Groom’s shock discovery before wedding
THREE weeks before his wedding in 2011, Leighton Spence noticed something unusual.
"I was lying in bed with my then fiancee and found a lump," explains the 38-year-old from Melbourne.
"I did what I feel like most people would do, try and convince myself that it was nothing as I had so much going on," recalls Mr Spence, a Melbourne-based TV editor and producer.
"However, the following day I decided to go see my doctor as I'm not a person who can bury my head in the sand."
What followed was a whirlwind of doctor's offices, appointments and ultrasounds, culminating with Spence being diagnosed with testicular cancer and landing on an operating table having one of his testicles removed a week after he found the lump.
"I was very fortunate, I got it treated so quickly that I only needed surgery," he explains.
"No radiation and no chemo. Which was extremely lucky as it turned out to be a germ based tumour and if it had of spread I would have been facing a very tough chemo treatment."
He admits that the timing couldn't have been worse.
"Like everyone who has been touched by cancer I was not expecting it and it was far from an ideal time to get sick. Actually, I don't think I could think of a worse time, three weeks before your wedding," he says.
He doesn't really consider himself a testicular cancer survivor, "more of a testicular cancer fighter", as it never stood a chance.
"I acted extremely early and before it had time to do any damage and that may have saved my life," he told news.com.au
Since his brush with cancer, Spence has become involved with the men's health initiative Movember.
"My life has been touched by almost everything that the Movember Foundation is seeking to prevent, hence my involvement and passion for such an amazing cause," he says.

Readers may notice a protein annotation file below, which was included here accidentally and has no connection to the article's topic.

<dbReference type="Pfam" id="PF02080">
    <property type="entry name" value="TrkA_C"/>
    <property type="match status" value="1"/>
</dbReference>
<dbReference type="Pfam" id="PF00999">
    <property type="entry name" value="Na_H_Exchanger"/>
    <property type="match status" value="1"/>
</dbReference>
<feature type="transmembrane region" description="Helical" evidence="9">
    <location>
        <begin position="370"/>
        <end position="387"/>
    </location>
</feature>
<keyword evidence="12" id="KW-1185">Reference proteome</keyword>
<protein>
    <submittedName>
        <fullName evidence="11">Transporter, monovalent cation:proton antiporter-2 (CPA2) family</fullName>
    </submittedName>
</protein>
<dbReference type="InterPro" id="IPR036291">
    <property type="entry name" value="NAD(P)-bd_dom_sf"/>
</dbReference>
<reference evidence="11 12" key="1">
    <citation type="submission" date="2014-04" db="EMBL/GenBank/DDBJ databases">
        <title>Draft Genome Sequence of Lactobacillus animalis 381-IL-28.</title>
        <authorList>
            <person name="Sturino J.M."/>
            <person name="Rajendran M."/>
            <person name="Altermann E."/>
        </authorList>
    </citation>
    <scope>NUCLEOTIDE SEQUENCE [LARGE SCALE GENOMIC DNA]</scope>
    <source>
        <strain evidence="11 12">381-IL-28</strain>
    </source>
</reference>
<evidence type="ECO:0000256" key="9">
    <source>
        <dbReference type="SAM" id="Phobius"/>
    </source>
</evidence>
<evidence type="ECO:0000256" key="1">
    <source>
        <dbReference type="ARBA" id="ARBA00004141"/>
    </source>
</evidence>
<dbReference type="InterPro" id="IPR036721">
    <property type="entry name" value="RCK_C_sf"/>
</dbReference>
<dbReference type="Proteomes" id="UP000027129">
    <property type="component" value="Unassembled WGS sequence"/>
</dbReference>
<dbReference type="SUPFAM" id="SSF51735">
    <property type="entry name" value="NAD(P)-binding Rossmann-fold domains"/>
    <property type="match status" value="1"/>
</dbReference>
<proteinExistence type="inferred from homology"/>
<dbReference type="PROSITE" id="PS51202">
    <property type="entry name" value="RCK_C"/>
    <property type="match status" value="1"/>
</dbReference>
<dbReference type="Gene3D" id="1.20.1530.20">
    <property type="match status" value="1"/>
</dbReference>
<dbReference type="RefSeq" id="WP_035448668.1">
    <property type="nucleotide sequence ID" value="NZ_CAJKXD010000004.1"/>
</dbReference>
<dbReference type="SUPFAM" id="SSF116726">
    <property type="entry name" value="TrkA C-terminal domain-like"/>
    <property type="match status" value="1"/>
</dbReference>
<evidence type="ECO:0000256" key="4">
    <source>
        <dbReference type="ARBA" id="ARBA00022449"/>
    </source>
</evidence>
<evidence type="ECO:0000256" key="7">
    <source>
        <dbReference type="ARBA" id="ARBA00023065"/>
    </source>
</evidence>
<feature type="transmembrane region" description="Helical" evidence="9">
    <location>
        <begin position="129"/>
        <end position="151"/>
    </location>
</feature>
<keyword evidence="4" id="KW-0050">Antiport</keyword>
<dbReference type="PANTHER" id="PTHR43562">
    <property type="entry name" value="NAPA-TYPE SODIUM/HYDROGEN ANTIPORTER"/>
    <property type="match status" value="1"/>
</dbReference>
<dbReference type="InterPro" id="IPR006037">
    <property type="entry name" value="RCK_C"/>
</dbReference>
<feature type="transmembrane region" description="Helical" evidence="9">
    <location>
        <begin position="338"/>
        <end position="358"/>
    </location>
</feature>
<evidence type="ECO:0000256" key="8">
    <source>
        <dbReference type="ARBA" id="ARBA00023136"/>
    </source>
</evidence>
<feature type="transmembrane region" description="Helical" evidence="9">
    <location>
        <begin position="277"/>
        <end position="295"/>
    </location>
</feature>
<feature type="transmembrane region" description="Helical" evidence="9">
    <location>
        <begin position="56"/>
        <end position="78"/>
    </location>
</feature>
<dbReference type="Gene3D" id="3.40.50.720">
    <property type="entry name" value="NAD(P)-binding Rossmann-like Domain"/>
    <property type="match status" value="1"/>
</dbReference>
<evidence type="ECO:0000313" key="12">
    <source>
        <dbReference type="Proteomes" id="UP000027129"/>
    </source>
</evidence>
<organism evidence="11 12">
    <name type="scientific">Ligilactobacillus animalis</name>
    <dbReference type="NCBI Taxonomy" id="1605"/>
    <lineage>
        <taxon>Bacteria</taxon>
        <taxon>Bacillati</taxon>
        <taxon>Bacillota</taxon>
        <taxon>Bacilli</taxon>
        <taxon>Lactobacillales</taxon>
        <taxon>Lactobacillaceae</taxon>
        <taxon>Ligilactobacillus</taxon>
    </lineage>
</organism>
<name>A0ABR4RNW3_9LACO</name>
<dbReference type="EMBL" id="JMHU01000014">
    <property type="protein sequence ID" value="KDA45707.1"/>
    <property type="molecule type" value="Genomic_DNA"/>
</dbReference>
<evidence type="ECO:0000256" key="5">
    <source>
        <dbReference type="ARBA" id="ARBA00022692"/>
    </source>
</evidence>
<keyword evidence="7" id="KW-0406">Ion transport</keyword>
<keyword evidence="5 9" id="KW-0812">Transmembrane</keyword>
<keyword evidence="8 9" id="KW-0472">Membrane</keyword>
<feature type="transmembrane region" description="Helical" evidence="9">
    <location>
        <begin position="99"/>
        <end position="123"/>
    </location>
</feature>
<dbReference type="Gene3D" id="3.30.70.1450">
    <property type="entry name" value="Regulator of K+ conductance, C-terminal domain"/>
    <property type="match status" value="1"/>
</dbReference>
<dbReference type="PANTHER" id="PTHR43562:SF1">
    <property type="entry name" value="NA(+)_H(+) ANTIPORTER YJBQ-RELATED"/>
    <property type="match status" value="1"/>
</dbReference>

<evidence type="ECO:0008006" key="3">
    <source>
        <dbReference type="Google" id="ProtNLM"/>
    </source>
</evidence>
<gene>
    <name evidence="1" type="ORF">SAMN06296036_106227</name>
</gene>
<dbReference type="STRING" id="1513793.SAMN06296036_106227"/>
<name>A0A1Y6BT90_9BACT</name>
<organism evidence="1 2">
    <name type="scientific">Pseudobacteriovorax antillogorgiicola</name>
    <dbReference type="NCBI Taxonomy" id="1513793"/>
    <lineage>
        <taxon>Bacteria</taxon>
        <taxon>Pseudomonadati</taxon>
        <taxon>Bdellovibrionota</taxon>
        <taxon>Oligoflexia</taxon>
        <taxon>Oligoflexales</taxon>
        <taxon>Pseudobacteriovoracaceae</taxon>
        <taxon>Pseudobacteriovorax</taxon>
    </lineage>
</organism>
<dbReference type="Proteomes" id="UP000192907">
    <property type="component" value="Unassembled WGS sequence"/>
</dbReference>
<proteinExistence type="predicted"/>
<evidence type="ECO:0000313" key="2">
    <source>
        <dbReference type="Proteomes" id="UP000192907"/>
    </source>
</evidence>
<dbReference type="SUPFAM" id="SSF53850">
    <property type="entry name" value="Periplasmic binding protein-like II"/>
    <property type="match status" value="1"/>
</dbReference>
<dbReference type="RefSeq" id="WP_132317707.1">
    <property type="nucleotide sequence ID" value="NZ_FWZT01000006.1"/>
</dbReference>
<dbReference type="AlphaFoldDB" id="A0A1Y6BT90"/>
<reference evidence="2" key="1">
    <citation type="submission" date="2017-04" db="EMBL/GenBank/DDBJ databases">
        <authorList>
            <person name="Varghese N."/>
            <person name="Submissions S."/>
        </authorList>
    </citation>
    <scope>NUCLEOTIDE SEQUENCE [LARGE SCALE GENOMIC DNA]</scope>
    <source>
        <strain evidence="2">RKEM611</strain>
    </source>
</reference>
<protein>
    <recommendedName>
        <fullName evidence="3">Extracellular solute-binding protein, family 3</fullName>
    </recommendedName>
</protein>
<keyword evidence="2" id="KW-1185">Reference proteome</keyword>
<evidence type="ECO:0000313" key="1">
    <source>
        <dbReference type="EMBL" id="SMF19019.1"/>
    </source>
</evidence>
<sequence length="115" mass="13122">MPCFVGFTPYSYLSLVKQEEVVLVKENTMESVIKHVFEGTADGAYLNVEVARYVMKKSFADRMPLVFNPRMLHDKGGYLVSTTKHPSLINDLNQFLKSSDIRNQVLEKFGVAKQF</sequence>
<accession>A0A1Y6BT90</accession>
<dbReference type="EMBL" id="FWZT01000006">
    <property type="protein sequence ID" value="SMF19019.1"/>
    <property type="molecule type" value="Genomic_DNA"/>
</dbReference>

"I personally have suffered from depression, my father has survived prostate cancer and most of all, I myself am a survivor of testicular cancer."
He stresses that cancer doesn't have to alter the course of your life.
"I may have had surgery and lost one of my 'boys', but I still got married, danced with my beautiful bride and went to LA right after my wedding and had one of the best working experiences of my life," he says.
"I have been cancer-free for six-and-a-half years now and I am living proof that cancer doesn't have to alter the course of your life … if you act early.
"Also, only having one ball doesn't make you less of a man. I am now the strongest and fittest I have ever been and fathered two beautiful kids."
When asked about his personal message for men, he says "my message for men everywhere is that a personal flaw is not a sign of weakness. Whether that be mental health issue or only having one ball.
"We all have imperfections, but it's how we address and deal with them that makes us strong men."
Our dads, brothers, partners, mates and sons are facing a health crisis that isn't being talked about. Movember are taking action but need your help to stop men dying too young. Sign up now to grow a Mo and raise funds at Movember.com